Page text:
But that didn’t mean his followers should simply stand on the ground looking up. They had a blessing and an assignment–”Be my witnesses. Do what I’ve done,” Jesus told them. “Men of Galilee,” the two men in white robes asked them, “why do you stand looking up toward heaven?” Before he departed, Jesus told his followers to grow up, not look up. Barbara Lundblad describes a finely-etched woodcut of the Ascension she had seen, and while the disciples are looking up into the clouds, there on the spot that Jesus had just left is a set of footprints in the earth. (Day 1, 5/8/05) Jesus left footprints on the earth–you have footprints to leave as well.
Wink writes, “The disciples experienced the most essential aspects of Jesus’ presence as having remained with them after his death…[The ascension] irreversibly altered the nature of the disciples’ consciousness. They would never again be able to think of God apart from Jesus.” (153)
Wink goes even further to say that the “Ascension was an objective event, if you will, but it took place in the imaginal realm…, [way down deep in our collective unconscious], where the most fundamental changes in consciousness take place.” (Ibid.) We tend to think of “objective” events as being something you can see or measure or take a picture of, but the field of psychology has studied–and maybe you’ve had experiences with– the very real impacts and effects of “inward” events–an emotional experience, a decision, an insight, an inspiration–all these can be life-changing, if not world-altering, and for many of them, you can put a time and place as to when they happened. Philosopher Paul Ricoeur notes that the ascension confirms the belief that what is highest above human beings is what is most inward. (Cited by Wink in op cit., p. 156)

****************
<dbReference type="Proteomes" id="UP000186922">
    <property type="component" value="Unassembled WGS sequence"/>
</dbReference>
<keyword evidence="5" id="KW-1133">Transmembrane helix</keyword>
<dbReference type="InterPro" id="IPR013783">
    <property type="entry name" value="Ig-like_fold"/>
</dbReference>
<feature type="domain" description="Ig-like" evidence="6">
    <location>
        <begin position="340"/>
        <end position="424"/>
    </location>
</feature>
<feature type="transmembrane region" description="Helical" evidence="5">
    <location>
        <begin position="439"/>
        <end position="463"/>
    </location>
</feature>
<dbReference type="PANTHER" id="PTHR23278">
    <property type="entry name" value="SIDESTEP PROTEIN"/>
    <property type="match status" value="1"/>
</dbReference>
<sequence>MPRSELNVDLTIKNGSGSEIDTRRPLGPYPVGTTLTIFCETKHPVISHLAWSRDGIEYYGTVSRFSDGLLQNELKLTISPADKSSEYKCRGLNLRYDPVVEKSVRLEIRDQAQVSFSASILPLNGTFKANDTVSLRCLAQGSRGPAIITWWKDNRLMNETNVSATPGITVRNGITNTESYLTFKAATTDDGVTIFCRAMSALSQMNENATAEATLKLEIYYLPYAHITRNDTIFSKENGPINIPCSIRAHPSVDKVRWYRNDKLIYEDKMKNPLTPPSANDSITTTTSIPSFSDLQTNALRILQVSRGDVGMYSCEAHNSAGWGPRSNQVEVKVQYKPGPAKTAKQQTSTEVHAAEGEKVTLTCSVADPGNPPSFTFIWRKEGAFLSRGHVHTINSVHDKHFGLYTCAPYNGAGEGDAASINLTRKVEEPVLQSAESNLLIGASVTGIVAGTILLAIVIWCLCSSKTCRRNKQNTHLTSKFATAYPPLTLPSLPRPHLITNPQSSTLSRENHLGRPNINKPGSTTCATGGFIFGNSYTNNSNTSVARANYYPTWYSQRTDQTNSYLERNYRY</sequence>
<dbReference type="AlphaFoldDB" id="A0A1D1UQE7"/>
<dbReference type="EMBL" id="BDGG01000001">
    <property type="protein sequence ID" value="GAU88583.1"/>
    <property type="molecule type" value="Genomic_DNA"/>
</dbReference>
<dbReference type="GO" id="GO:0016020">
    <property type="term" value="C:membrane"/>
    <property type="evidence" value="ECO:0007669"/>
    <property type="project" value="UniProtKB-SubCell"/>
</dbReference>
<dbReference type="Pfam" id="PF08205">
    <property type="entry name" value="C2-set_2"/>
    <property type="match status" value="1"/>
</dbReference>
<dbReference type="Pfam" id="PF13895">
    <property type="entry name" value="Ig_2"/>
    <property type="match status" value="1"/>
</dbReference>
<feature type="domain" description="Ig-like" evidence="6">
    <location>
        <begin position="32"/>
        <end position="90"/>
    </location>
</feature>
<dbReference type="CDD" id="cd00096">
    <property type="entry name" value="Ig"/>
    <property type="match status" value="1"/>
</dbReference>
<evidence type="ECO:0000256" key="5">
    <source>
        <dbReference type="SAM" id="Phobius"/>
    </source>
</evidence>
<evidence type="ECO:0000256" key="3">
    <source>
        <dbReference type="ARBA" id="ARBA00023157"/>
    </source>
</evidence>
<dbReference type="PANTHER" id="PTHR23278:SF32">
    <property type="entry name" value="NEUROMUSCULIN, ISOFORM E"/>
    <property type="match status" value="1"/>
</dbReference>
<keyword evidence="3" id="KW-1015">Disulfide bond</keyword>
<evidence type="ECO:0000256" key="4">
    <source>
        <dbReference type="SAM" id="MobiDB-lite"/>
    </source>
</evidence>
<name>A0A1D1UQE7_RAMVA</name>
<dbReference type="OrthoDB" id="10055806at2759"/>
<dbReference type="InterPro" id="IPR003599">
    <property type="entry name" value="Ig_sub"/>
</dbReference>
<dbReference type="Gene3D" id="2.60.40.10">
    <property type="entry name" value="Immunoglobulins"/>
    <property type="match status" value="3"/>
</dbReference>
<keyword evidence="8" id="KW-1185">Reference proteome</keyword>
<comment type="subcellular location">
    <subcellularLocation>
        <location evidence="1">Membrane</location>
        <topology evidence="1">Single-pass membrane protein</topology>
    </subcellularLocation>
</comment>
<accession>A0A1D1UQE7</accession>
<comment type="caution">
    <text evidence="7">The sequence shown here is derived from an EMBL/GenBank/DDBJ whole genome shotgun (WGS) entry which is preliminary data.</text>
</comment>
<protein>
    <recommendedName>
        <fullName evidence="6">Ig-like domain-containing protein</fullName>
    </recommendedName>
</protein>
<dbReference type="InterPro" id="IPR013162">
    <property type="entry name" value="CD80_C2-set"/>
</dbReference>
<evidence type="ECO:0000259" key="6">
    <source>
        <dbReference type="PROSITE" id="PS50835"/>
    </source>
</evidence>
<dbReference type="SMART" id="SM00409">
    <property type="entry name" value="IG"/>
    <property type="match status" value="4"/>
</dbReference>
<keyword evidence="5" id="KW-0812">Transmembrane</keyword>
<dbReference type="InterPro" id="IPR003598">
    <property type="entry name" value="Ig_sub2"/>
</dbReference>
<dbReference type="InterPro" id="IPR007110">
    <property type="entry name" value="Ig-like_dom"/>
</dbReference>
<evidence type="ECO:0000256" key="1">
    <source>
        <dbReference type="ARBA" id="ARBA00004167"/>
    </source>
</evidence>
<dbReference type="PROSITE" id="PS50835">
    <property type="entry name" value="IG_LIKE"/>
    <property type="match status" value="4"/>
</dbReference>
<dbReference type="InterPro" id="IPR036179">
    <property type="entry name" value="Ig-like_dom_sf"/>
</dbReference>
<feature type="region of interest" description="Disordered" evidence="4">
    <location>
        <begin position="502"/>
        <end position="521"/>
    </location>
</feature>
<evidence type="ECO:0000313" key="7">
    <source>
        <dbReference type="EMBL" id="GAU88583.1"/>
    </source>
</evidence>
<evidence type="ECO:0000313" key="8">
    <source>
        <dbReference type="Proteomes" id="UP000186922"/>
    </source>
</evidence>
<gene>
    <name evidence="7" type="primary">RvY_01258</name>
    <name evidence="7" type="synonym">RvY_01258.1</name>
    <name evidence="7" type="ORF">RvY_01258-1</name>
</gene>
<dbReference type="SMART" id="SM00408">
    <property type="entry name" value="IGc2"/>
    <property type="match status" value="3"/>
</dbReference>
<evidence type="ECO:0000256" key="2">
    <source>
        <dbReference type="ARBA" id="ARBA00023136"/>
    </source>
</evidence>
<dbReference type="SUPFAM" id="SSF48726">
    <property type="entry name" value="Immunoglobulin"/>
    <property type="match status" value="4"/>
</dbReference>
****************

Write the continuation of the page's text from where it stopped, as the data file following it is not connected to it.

The only term that Jesus is said to have affirmed for himself is Son of Man, or, the Fully Human One, the Human Being, as Wink simply puts it. Through his life, death, resurrection, and ascension, he not only showed us what that Fully Human One looks like, but, as Wink would say, entered into all our consciousness so that we too might become fully human, should we desire to do so.
The evangelists, Wink notes, are careful to say that the Son of Man, or the Fully Human One, is not God, ["up there"], not the Self [not "just in here"], not the core of reality. The Human Being is only near to God, ‘at the right hand of the Power of God,’ serving to mediate the experience of God to those who desire it.” (P. 155)